LOS ANGELES — Walk out the front door of a house under construction in Santa Monica, Calif., and the bridge over a koi pond in the front yard leads to stepping stones, then a meditation deck that appears to float in the water.
To the casual observer, the pond merely looks like pretty landscaping. But when construction is completed, it also will be the filtration system for a backyard swimming pool that will use plants, gravel and mechanical filters instead of chlorine or other chemicals to clean the water. It's called a natural swimming pool or swimming pond, and it's an idea that some in the industry believe will be the next big thing in health- and environment-conscious Southern California.
Chlorine has long been the industry standard to keep pool water clean and clear, but consumer demand for alternatives has prompted the emergence of new technologies, including the saltwater systems that came into vogue a few years ago and the copper-and-silver ionization and ozone-gas systems that are increasingly popular.
"I don't like the stuff that goes into swimming pools," said Philip Daughtry, a Topanga Canyon poet who often swims in the koi pond he refers to as his "backcountry swimming hole." Daughtry's swimming pond was constructed by Environmental Sculpturing in Topanga Canyon, the outfit that also helped to design and install the Santa Monica pond being built in a Zen-influenced, Minimalist style.
Natural swimming ponds take many shapes. Some look like traditional pools with poured concrete foundations, hard edges and straight lines. Others take forms that more closely mimic nature, with gently sloping and planted edges.
Natural swimming ponds are relatively new to the U.S., but more than 20,000 have been built globally, according to a spokesman for BioNova Natural Pools, a German company with North American headquarters in New Jersey and three natural swimming pools built or under construction on the East Coast. Next year BioNova will install what will be the first public natural swimming pool in the country at Webber Park in Minneapolis.
"A lot of people are interested in leading a chemical-free lifestyle. We're not using any devices, sterilizers or chemicals of any kind," said Alan Weene, spokesman for BioNova, which has partnerships to build natural swimming ponds in more than 30 countries. The BioNova system uses shallow- and deep-water plants in conjunction with filters to keep the water clear. The system only works to a temperature of 86 degrees, so it isn't suitable for Jacuzzis.
Although installation costs are slightly higher for a natural swimming pond compared with a traditional pool, the level of maintenance is roughly the same. Both types of pools require vacuuming and hand skimmers to pick off surface debris. Natural swimming ponds do not need biweekly visits from a pool professional to add chemicals, but they do require occasional weeding and replanting.
"One of the reasons why chlorine is the most popular swimming pool disinfectant is that it provides a long-lasting residual in the water," said Mary Ostrowski, director of chlorine issues for the American Chemistry Council in Washington, D.C. In response to rising consumer interest, Ostrowski said, the group is working with an advisory council to determine ways pool owners could reduce their chlorine use in conjunction with other technologies, such as ozone gas, ionization and ultraviolet light.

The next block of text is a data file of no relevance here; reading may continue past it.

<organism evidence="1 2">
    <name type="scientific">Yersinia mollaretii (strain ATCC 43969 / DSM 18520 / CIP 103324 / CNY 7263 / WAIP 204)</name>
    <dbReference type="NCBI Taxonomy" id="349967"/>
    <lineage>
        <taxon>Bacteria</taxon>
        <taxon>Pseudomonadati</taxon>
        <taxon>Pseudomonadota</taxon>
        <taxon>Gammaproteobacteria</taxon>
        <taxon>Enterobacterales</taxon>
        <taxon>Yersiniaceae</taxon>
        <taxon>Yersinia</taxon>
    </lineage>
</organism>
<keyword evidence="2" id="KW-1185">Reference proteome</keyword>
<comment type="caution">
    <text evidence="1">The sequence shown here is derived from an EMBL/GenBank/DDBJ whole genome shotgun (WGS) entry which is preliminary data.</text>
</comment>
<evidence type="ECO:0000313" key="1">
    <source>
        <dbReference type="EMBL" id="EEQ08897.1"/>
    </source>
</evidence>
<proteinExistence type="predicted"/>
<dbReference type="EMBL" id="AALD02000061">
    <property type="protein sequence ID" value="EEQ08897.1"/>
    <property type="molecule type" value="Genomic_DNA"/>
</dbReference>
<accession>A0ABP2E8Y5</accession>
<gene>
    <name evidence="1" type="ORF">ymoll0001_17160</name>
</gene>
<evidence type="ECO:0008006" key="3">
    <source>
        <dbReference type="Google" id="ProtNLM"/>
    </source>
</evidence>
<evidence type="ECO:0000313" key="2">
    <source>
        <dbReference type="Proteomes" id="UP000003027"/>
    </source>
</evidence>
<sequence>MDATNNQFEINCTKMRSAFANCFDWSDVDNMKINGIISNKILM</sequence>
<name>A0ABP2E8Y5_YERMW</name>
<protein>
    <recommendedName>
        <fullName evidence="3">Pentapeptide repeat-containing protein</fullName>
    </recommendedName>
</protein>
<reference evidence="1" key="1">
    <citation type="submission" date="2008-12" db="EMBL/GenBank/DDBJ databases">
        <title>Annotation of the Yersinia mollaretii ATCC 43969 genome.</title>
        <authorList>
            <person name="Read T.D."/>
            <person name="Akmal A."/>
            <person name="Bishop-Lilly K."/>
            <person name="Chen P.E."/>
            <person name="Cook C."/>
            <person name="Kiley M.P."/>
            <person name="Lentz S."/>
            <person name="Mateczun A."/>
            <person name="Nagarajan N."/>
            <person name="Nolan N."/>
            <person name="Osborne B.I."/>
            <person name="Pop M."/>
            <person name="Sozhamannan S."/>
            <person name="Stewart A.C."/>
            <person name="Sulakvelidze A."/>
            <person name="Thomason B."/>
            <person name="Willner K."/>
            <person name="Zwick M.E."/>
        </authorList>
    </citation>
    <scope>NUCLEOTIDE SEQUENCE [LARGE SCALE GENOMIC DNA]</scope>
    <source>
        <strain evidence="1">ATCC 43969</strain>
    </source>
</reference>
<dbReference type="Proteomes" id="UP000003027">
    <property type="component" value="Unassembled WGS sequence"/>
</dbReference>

Many of those chlorine-complementary systems are already in use. Nature2 from Zodiac Pool Systems in Vista, Calif., dissolves traces of silver and copper into the water to disinfect it and prevent algae. The system, approved by the Environmental Protection Agency, allows pools to operate using just 0.5 parts per million of chlorine, compared with the recommended 1 to 4 ppm for conventional pools. Wailani Natural Purewater Systems in Thousand Oaks, Calif., also uses copper and silver ionizers, as well as an ozone gas generator that virtually eliminates the need for chlorine.
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POOL SANITATION SYSTEMS
A primer on pool sanitation systems:
Chlorine: Inexpensive and easily available, chlorine is the chemical most commonly used in swimming pools and hot tubs to kill bacteria that can spread disease. Used in concentrations of 1 to 4 parts per million, chlorine helps keep pool water at the recommended pH level of 7.2 to 7.8. However, chlorine breaks down into different chemicals that have been blamed for itchy skin, difficulty breathing, asthma and other ailments. If released into the environment, chlorine can cause low-level harm to organisms living in the water and soil, according to the U.S. Environmental Protection Agency.
Ozone gas: More expensive than chlorine, ozone is a short-term disinfectant that rids pool water of organic material to keep it clear. Ozone gas is generated by combining oxygen with electricity. It's added to pool water after it goes through the filter and heater.
Ionizer: This device uses a low electric current to create copper and silver ions that attract and kill algae, bacteria and viruses.
Ultraviolet light: Pool water circulates through a chamber that destroys or inactivates microorganisms by exposing them to UV light. The system reduces the need for chlorine and other chemical sanitizers.
Bio-filtration: A chemical-free system that circulates water through rooted aquatic plants and a fine-mesh filter that helps break down contaminants in the water. Beneficial microorganisms keep down algae and harmful bacteria.
)2012 Los Angeles Times
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PHOTO (from MCT Photo Service, 202-383-6099): NATURAL-POOL
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